On April 21, 2017, the California Independent System Operator Corporation (“CAISO”) requested that FERC find CAISO’s current tariff just and reasonable, and that CAISO no longer needed to implement several outstanding directives that were issued in a 2006 order conditionally approving CAISO’s Market Redesign and Technology Upgrade (“MRTU”) tariff amendments, which were designed to, among other things, implement a nodal market in the CAISO footprint.

In its 2006 order approving the MRTU amendments, FERC directed CAISO to, among other things: (1) implement a two-tier allocation of real-time bid cost recovery uplift; (2) implement bid cost recovery changes to account for units running over multiple operating days; (3) implement multi-hour constraints in the residual unit commitment process; (4) assess whether and how to develop more flexibility for ancillary services substitution; (5) develop software functionality to support exports for ancillary services; and (6) undertake a stakeholder process to examine rebating the over-collection of transmission losses to renewable resources.

In its April 21, 2017 filing, CAISO noted that these directives were now more than a decade old, and that the CAISO system had undergone “numerous and substantial changes” since 2006.  Specifically, CAISO cited the new operational and market challenges that had arisen in recent years from the large number of variable energy resources and non-dispatchable behind-the-meter resources now interfacing with the CAISO-controlled grid.  Accordingly, CAISO stated that its operational and market needs today “are far different than contemplated in the September 2006 order,” and that the additional market modifications required to implement the remaining MRTU directives “will not help the CAISO address the challenges it faces today or in the near future,” like the need for greater flexible ramping capability.  CAISO stated that, in some instances, implementation of the remaining MRTU directives “may exacerbate the challenges the CAISO faces and lead to inefficient market outcomes.”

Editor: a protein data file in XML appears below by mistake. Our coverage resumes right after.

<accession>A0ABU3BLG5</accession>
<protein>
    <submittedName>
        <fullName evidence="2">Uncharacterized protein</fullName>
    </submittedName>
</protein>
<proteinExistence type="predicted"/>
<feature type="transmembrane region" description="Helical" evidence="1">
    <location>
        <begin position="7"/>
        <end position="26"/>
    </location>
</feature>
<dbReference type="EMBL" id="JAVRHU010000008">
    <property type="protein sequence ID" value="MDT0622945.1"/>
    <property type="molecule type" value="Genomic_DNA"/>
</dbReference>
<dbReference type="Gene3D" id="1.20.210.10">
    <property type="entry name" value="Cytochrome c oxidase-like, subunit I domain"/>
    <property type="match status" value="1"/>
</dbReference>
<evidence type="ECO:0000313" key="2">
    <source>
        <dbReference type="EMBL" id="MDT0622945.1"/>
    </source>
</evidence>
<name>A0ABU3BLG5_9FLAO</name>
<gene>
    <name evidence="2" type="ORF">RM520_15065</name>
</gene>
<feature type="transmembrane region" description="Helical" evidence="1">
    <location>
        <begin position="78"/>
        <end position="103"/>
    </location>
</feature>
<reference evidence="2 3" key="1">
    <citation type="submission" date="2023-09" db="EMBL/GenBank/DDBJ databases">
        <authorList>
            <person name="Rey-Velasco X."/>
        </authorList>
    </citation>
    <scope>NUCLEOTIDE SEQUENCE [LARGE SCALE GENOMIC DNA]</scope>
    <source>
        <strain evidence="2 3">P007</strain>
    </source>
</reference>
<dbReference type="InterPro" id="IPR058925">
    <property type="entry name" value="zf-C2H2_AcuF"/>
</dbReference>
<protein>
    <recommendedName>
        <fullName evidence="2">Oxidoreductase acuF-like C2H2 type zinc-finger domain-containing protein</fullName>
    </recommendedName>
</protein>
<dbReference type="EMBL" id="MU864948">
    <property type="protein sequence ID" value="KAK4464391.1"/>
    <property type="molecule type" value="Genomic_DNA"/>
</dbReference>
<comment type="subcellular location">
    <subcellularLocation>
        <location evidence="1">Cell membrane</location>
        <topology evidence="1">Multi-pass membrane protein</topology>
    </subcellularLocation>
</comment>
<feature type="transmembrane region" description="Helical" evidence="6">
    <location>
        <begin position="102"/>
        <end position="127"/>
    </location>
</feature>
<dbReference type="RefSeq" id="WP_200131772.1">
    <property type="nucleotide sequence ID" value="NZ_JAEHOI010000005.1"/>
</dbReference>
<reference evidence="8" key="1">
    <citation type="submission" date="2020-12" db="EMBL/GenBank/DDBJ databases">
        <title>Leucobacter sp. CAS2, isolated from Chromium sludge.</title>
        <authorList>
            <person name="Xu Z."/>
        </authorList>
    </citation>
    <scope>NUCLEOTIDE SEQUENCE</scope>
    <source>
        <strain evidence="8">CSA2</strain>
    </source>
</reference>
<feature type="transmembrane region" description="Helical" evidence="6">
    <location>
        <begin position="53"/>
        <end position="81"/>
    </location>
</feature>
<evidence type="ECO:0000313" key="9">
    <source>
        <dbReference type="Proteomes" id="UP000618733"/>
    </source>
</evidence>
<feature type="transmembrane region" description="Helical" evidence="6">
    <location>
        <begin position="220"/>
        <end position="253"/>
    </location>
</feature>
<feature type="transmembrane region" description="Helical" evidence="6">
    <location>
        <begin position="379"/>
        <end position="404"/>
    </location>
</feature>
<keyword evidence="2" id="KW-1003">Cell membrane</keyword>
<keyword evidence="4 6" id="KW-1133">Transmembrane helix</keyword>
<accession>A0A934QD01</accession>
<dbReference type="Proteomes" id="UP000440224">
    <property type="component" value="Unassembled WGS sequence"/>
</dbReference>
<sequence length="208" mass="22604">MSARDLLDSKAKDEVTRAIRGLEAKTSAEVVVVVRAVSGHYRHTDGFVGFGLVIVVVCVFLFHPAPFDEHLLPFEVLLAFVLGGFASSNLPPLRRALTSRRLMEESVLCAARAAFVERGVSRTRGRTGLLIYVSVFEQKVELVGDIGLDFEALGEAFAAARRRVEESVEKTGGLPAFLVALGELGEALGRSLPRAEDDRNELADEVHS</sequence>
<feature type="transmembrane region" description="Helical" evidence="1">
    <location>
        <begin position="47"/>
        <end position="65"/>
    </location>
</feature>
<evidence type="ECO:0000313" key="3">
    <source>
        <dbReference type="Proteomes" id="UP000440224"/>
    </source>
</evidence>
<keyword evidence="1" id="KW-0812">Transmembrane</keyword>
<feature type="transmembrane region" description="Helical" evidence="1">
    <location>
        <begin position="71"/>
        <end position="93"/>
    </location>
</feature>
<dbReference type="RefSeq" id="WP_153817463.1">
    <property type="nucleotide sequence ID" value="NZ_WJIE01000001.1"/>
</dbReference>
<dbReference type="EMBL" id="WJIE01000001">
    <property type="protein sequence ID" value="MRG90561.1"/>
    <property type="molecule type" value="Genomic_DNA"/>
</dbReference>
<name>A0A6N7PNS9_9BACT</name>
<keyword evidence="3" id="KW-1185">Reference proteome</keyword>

CAISO requested that the Commission find that: (i) four of the outstanding directives (1-4, as enumerated above) are unnecessary because CAISO’s current market structure is just and reasonable and does not require implementation of the directives; and (ii) CAISO has already adequately complied with the directive to develop software functionality to support exports for ancillary services (5), and has completed stakeholder discussions to examine rebating the over-collection of transmission losses to renewable resources (6), or, in the alternative, find these directives no longer necessary.

A copy of CAISO’s April 21, 2017 filing is available here.